In our country, the “future superpower” of the world, under-nourishment kills around 25,00,000 people annually, malaria kills 9,00,000, air pollution kills 5,27,700, tuberculosis kills 4,00,000, and road accidents kill over 1,00,00 people annually! These are all preventable causes of death! It approximates to around 12,000 Indians dying every single day. There is no conflict in the world, no terrorist, or no President, because of whom the daily toll of lives reaches such catastrophic peaks!

The country you live in is one in which even the silent genocide of millions every year due to neglect and poverty, does not touch the conscience of the rulers, or the conscience of the public at large, or most pitiably the conscience of most of the medical practitioners & students. Nobody is deemed punishable or accountable for these deaths due to disease as they happen without a single shot being fired or any explicit form of violence used.

Nowhere else in the entire world will so many people be allowed to die like this every year without sparking off a revolution!

So, amidst this deluge of misery and injustice, the question now lies heavily on your shoulders, why are YOU studying medicine? The question was posed to some of my classmates at the Bangalore Medical College, and their answers (I am sure they would be similar among any other students in any college, across India) ranged from:

Well, because it was the most prestigious career choice, and there’s lots of money involved while we’re also helping people

to, “My father is a doctor, so I too became one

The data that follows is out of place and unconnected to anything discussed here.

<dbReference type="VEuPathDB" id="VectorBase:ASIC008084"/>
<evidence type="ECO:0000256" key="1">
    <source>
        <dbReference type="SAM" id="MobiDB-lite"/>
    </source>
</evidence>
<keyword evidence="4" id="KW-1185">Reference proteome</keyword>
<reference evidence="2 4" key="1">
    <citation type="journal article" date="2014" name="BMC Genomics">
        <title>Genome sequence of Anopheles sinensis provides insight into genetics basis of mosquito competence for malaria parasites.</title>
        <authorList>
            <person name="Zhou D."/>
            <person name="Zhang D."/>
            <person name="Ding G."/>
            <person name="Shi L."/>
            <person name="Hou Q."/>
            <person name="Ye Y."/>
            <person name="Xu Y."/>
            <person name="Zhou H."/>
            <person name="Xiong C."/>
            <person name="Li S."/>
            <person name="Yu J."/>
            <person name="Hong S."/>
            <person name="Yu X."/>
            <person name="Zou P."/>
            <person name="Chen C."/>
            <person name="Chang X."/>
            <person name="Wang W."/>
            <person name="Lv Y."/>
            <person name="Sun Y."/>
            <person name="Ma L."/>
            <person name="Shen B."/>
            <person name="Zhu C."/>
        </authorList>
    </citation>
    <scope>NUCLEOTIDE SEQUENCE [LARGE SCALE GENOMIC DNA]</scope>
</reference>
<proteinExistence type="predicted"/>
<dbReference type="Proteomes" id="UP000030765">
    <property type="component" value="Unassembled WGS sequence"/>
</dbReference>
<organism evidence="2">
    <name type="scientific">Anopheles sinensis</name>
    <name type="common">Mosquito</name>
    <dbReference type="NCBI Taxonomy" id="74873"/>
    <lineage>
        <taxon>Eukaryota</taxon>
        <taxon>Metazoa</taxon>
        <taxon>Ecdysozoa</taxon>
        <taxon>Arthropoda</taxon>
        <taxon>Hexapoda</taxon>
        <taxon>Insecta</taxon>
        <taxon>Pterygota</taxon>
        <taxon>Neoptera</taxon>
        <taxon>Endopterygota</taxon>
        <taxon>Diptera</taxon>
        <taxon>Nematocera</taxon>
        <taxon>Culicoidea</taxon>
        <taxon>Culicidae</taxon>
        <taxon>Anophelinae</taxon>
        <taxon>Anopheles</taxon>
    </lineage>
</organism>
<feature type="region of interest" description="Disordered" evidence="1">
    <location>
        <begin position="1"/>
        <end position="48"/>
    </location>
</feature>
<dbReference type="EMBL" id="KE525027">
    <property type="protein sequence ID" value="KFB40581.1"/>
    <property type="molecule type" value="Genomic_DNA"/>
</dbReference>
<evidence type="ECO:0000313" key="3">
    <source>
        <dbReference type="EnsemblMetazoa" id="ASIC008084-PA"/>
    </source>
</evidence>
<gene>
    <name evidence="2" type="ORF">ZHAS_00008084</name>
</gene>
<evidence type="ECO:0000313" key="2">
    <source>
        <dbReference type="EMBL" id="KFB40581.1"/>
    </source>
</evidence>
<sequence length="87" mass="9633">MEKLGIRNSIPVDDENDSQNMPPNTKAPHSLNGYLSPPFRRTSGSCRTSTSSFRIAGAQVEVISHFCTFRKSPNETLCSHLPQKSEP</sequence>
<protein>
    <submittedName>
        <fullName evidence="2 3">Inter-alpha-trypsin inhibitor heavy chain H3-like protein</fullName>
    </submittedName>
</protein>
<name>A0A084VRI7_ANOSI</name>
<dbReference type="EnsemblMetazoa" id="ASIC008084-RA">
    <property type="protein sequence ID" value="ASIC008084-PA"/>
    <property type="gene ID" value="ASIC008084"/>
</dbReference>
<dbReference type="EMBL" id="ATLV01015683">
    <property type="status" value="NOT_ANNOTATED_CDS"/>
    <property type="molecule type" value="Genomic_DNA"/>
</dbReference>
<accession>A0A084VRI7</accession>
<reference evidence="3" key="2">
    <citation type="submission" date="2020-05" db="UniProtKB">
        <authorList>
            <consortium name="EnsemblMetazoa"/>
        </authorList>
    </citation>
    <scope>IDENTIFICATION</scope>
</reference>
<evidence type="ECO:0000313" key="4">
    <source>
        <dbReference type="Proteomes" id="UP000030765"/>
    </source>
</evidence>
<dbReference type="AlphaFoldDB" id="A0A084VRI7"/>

and, “I want to study medicine here, then go to the United States. Doctors earn so much money there!

also “I don’t know, I guess I kinda like wearing white coats”

Amidst the entire situation I have described above, this, for me, is the most frustrating and depressing! The medical students in India, who are most apt to arm themselves with the knowledge and know-how to make a meaningful contribution in the health situation in this country, are some of the most apathetic and insensitive. The medical students whose voice would be respected and listened to keenly if only they chose to lend their voices to those that need them, instead are too busy studying for entrance exams and the like. The knowledge of ‘medicine’, which could be used to effect a great change in this horrendous environment in which we are living in with our eyes closed, is instead treated as just another career and livelihood by doctors and medicos. Our system of medical education is such that, it creates people who gain a lot of knowledge on medicine – but, it seems, lose their conscience along the way.

So, my advice to all medical students is this: widen your horizons, do not be just another one of the cattle in the herd. Start reading whatever you can find, in books, in websites, in magazines, even on facebook — about the repulsive health conditions in the country we live in. I promise you, the more you read and learn, the more shocked and appalled you will be. Go on a trip with your friends to Chattisgarh, to Bihar, even to the nearby village just outside your town/city, or at the least, the slum which I am sure you will find not more than 5 kilometres from your house. Pull your head out of the ground that you have unconsciously stuck your head, ostrich-like, into. Explore Indian society in its comprehensiveness and reality — not just the upper 5-10 percent of society that we comfortably, happily live & dream in. Do this, and you can take my word, you will not be the same. Do this, and you will not look at ‘medicine’ in the same selfish, apathetic and oblivious manner. Do this, and I very much believe & hope, you will be inspired and extolled by your conscience onto a journey towards a meaningful and serious contribution to health, to humanity in this country.